Opera and Classical Reviews

Howard Goodall’s Invictus: A Passion @ West Green House Opera, Hartley Wintney

23 July 2021


A series of firsts launches West Green House Opera’s 2021 summer season in style.

West Green House Opera

Howard Goodall’s Invictus: A Passion (Photo: Sam Smith)

At the start of the evening West Green House Opera’s Chairman Glenn Hurstfield explained that this performance represented a first in three ways for the venue. It was the initial night of the 2021 season, and the festival’s first ever concert to consist entirely of choral music. For anyone who had attended an opera here before, however, it was the final first that would have been most obvious in that never before have audiences watched performances from across the water. This year, because of COVID-19 restrictions, the centre of the festival has moved from the Green Theatre to the lake itself. A stage has been built out from the island that stands in the middle of the water, with all audience members occupying one of four socially distanced marquees on the lakeside.   

Howard Goodall’s Invictus: A Passion of 2018 is a thoroughly modern Passion in that, rather than taking excerpts from the Christian gospels to reflect on the final hours of Jesus’ life, it draws on a variety of more recent texts. Goodall took this approach, feeling that so many themes of the Christian Passion – “persecution of the innocent, malevolent authority exerting itself against ideas that threaten and challenge, the power of a peaceful, loving humility in the face of tyranny, the facing-down of fear” – have a universal resonance for people of all faiths and none. The composer was also taken with the roles of Mary Magdalene and Jesus’ mother Mary in the Passion, and, in line with this, chose writings from mainly female poets from the seventeenth to the twentieth centuries. 

There is, of course, nothing new about applying different texts to traditional forms. In the War Requiem, Britten intersperses the standard words of the Requiem Mass with poetry by Wilfred Owen, while John Adams’ oratorios El Niño (2000) and The Gospel According to the Other Mary (2012) combine Gospel texts with writings from a vast array of times and cultures. In this way, Goodall’s fresh approach is grounded in longstanding traditions and the same might be said of the music itself. It feels innovative on the one hand and yet still seems to stand very much in the English choral tradition. The work employs an adult and boys’ choir (in this instance, Aurum Vocale and The Chapel Choir of Winchester College respectively) as well as two soloists (Mark Dobell and Kirsty Hopkins from The Sixteen), and the relationship between these elements is different, and constantly evolving, in each of the nine parts.

Much of the emotion is generated from the fact that so many sections hint at ambivalent feelings. For example, Part I features Ella Wheeler Wilcox’s 1877 poem Gethsemane, beginning ‘In golden youth, when seems the earth, A Summer land for singing mirth’. Goodall’s approach brings Butterworth’s setting of A Shropshire Lad to mind in that words such as ‘Loveliest of trees, the cherry now / Is hung with bloom along the bough’ are ostensibly evocative of beauty and pleasure, meaning that in both cases the music plays a large part in hinting at the more disconcerting elements that lie beneath.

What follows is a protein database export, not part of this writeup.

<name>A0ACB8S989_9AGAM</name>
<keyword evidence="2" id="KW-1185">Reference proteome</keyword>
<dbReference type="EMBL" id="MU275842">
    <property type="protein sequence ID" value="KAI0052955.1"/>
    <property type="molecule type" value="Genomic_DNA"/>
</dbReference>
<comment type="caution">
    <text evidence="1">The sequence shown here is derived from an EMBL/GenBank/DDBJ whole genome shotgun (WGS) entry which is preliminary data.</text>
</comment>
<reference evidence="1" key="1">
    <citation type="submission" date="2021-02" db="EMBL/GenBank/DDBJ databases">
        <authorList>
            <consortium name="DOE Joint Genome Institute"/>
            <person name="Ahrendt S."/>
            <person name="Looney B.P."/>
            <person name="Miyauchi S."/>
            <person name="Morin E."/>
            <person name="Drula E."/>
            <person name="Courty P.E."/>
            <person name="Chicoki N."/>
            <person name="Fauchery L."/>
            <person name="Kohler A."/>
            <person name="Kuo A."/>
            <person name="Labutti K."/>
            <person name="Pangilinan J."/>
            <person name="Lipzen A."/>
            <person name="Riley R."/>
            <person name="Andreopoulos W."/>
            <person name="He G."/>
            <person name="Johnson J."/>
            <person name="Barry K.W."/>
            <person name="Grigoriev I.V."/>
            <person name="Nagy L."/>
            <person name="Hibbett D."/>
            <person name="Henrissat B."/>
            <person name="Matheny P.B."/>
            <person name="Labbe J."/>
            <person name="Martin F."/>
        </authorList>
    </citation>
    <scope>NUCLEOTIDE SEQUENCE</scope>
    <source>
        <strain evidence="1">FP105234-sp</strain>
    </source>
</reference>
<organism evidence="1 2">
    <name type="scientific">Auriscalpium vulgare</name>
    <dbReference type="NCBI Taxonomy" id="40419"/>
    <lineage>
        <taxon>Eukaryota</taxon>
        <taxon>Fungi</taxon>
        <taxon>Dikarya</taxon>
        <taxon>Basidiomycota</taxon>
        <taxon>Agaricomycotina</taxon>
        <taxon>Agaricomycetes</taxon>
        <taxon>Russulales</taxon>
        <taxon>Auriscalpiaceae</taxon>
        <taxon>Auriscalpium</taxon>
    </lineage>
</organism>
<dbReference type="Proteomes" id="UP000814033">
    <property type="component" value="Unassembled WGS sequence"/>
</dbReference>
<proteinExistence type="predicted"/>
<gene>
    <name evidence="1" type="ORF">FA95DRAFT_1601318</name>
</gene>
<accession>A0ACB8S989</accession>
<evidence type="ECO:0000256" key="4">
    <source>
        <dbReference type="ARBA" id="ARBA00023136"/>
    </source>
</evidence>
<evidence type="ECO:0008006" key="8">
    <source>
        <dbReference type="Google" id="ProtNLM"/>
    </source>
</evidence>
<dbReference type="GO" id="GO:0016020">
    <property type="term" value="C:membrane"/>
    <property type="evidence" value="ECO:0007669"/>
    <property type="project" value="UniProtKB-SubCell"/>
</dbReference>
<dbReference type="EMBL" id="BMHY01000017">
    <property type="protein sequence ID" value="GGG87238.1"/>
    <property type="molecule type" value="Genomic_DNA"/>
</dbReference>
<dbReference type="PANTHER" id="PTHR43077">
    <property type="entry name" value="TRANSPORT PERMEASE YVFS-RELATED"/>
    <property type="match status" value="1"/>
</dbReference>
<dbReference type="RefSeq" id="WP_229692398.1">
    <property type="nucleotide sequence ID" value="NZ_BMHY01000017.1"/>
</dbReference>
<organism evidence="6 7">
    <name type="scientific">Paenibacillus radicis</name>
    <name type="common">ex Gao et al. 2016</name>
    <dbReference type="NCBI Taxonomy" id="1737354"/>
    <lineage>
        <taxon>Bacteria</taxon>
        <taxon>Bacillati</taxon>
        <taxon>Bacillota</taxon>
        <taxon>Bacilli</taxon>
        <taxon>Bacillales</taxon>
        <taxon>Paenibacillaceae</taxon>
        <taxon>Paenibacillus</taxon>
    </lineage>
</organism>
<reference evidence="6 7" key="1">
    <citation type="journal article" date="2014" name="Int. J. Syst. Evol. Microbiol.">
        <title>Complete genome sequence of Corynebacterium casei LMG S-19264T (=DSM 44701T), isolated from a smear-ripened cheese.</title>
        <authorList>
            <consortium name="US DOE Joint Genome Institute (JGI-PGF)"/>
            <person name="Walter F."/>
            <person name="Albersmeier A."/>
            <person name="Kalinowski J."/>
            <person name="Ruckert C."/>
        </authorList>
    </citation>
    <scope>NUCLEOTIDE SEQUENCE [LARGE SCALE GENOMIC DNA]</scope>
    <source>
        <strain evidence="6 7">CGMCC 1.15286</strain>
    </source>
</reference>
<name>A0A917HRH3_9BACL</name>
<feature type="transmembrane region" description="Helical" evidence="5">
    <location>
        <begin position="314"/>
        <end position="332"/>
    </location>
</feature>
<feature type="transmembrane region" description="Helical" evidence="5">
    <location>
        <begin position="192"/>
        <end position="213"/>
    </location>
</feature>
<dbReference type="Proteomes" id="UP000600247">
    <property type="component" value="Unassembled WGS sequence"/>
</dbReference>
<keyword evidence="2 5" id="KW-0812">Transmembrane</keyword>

“…never before have audiences watched performances from across the water”

Although the work is certainly not hyperbolic, it is theatrical in the sense that it keeps us engaged by constantly varying the mood, and introducing new elements and styles. As it rides the emotional colour wheel, it continuously projects the ‘action’ forward before identifying the occasional moment on which to stop and dwell. In this way, Part V, Invictus (William Ernest Henley’s 1875 poem sung by Mark Dobell), is a ‘showstopper’ in the literal sense that it feels both like a climax and a moment to reflect (a large pause followed its conclusion). However, the pace of the opening to Golgotha that followed possessed an ‘on with the show’ element in a part that felt vaguely reminiscent of Jake Heggie’s Camille Claudel: Into the Fire (2012). Just how poignant the piece could be is illustrated by the guilt one felt on hearing Part II, Lamentation which presents Frances Ellen Watkins Harper’s 1854 poem The Slave Auction, sung by Kirsty Hopkins. This is because it was hard to accept that this incredibly beautiful composition could have derived from something so terribly awful. However, with the line from William Wilberforce’s speech to the House of Commons in 1791 ‘You may choose to look the other way but you can never say again you did not know’ permeating the text on several occasions, we could be left in no doubt that this Passion is ultimately about all of us. 

Howard Ionascu conducted the Lanyer Ensemble extremely well, while the first half of the programme featured Vivaldi’s Beatus Vir, Handel’s Where’er you walk, Mozart’s Laudate Dominum and Goodall’s setting of Psalm 23 (more popularly known as The Vicar of Dibley theme tune). These featured, among other things, several notable solos from members of Winchester College Chapel Choir.

The 2018 recording of Howard Goodall’s Invictus: A Passion, which also features the Lanyer Ensemble and soloists Mark Dobell and Kirsty Hopkins, is available on the Coro label.    

West Green House Opera’s 2021 season runs until 1 August. For full details of all events and tickets, visit the West Green House Opera website.


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Howard Goodall’s Invictus: A Passion @ West Green House Opera, Hartley Wintney